Both whales were taking fluking dives and spent about five minutes under water. Their dives lasted a little longer when we saw them in the afternoon—they were quite possibly feeding deeper in the water column! We name humpback whales for the patterns on their tails and sometimes it can be very easy to see why a whale got its name and sometimes, like Hippocampus, it can be really hard. Hippocampus is a part of the brain but it is also the genus for the seahorses. If you look closely at the bottom right of Hippocampus’ fluke you might because to see a black mark that looks a little like a seahorse. A stretch? Maybe but naming whales is tricky business and with some many whales named already we have to get more and more creative.
|Hippocampus dorsal fin|
All in all it was lovely to see that these two individuals have spent so much time together recently.
— Tegan & Grace
Today on board the Asteria we travelled to the Northwest corner of Stellwagen Bank! After a bit of searching we happened upon two familiar humpbacks. It turned out to be Northstar and Hippocampus.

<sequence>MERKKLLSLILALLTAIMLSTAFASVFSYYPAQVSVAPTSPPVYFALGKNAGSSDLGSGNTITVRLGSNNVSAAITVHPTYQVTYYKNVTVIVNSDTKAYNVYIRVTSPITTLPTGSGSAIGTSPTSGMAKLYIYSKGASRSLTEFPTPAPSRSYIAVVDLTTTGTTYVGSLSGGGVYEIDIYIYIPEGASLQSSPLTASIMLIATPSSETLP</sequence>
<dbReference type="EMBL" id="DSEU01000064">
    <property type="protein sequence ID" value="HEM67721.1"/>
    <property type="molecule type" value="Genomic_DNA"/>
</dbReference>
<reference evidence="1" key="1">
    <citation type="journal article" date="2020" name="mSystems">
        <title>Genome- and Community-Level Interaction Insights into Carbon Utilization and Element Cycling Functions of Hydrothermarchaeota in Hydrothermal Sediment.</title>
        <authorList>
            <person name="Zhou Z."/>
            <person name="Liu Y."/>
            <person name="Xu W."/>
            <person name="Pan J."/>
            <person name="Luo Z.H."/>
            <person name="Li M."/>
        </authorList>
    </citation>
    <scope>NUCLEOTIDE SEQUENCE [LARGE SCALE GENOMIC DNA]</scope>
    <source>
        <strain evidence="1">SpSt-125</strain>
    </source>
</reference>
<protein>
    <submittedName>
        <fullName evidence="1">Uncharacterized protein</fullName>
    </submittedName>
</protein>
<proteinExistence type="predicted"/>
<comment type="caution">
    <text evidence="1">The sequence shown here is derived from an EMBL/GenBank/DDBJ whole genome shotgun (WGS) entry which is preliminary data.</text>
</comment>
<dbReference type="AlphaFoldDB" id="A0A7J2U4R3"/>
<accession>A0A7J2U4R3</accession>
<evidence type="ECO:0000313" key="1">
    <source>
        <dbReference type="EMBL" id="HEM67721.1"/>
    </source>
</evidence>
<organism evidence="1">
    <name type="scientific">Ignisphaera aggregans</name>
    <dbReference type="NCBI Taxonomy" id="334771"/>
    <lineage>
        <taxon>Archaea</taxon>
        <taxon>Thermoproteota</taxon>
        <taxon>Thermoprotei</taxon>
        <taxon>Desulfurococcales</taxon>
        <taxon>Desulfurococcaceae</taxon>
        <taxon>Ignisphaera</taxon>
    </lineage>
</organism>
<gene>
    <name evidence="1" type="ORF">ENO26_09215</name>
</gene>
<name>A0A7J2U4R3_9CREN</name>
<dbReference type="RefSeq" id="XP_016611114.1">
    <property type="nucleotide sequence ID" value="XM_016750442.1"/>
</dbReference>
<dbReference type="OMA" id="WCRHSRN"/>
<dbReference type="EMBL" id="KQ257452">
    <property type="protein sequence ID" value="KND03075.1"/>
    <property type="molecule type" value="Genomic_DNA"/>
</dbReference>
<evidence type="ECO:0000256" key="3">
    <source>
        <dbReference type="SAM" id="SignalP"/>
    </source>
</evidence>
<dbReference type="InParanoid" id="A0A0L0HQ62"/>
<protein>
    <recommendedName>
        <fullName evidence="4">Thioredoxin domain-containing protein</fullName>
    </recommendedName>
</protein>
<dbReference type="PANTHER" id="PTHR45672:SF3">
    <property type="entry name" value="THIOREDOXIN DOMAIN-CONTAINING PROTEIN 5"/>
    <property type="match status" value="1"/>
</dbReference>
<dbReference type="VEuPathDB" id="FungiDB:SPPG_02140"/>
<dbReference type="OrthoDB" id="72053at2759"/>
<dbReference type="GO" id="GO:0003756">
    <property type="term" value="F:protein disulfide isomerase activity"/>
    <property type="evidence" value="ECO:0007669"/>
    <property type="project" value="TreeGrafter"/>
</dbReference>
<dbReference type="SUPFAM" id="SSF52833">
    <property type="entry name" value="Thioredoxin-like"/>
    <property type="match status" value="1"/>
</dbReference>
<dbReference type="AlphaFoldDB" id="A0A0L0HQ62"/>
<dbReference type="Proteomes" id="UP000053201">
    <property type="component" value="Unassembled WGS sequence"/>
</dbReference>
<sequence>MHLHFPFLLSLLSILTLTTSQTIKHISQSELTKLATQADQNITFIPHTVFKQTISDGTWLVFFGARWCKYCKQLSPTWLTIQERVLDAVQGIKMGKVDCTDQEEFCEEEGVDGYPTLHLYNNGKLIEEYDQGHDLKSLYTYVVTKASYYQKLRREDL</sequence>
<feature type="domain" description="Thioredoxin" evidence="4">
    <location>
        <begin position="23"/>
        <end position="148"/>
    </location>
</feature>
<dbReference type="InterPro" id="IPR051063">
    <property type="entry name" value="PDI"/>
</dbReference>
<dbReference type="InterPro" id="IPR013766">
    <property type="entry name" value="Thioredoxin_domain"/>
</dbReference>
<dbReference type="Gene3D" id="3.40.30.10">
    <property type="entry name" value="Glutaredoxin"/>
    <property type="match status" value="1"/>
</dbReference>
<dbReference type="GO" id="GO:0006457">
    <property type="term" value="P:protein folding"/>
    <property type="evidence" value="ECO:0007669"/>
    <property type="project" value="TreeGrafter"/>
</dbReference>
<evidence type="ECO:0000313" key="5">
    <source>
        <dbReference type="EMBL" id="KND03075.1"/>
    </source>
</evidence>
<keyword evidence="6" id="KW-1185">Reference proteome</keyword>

Throughout the trip, they surfaced together, however on a few occasions they surfaced separately. They were taking 5-8 minute dives today. Towards the end of the trip, Hippocampus started making bubble rings.
Unfortunately Northstar’s injury is still pretty prevalent. Some of the kids on board were very interested in this injury. One younger passenger in particular thought it would be a good idea if his dad got jets for their boat instead of propellers! Overall it was a beautiful sunny day out on the water!